Ultraviolet emission from CG's coma: fluorescence versus electron-impact excitation

Wednesday, 16 December 2015: 15:10
3014 (Moscone West)
Eric Schindhelm1, Michael F A'Hearn2, Lori M Feaga2, Paul D Feldman3, Kathleen Mandt4, Joel W Parker1, Andrew Steffl5, Alan Stern6 and Harold A Weaver Jr7, (1)Southwest Research Institute Boulder, Boulder, CO, United States, (2)University of Maryland, College Park, MD, United States, (3)Johns Hopkins University, Baltimore, MD, United States, (4)Southwest Research Institute, San Antonio, TX, United States, (5)Southwest Research Institute Boulder, Dept Space Studies, Boulder, CO, United States, (6)Southwest Research Institute, Boulder, CO, United States, (7)Johns Hopkins Applied Physics Laboratory, Laurel, MD, United States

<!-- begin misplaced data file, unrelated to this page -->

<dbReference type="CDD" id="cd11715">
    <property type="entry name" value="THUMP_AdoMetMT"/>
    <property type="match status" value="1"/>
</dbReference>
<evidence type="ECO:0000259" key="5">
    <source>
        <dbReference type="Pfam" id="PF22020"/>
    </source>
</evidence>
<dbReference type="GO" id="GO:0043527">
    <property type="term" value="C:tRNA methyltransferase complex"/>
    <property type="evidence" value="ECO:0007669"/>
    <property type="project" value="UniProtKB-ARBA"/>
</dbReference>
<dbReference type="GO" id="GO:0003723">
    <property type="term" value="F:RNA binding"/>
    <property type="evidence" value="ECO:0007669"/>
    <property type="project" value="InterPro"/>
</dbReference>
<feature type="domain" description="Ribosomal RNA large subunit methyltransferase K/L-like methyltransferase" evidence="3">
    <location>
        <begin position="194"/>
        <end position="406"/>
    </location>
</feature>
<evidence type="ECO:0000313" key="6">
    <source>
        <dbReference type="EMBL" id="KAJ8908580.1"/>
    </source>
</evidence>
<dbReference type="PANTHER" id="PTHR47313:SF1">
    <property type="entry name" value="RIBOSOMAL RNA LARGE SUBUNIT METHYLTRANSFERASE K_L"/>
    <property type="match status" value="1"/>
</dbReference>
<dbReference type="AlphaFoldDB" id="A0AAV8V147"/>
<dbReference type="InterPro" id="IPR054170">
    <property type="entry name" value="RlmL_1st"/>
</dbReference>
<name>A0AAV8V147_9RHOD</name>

Alice is a lightweight, low-power far-ultraviolet (750 - 2000 Angstroms) spectrograph onboard Rosetta designed for in situ imaging spectroscopy of a cometary coma during the rendezvous with comet 67P/Churyumov-Gerasimenko. After arrival at CG, Alice observed emission resulting from electron-impact dissociation of parent molecules in the coma. Such emission, combined with in-situ measurements of the electron environment from the Rosetta Plasma Consortium instruments, reveals the composition and time-variability of species in the coma. We compare lines of sight to the shadowed nucleus to different views through the coma to distinguish between electron impact excited emission and fluorescent emission from photo-dissociation daughter products. We will present analysis of these processes for data from the beginning of escort through perihelion.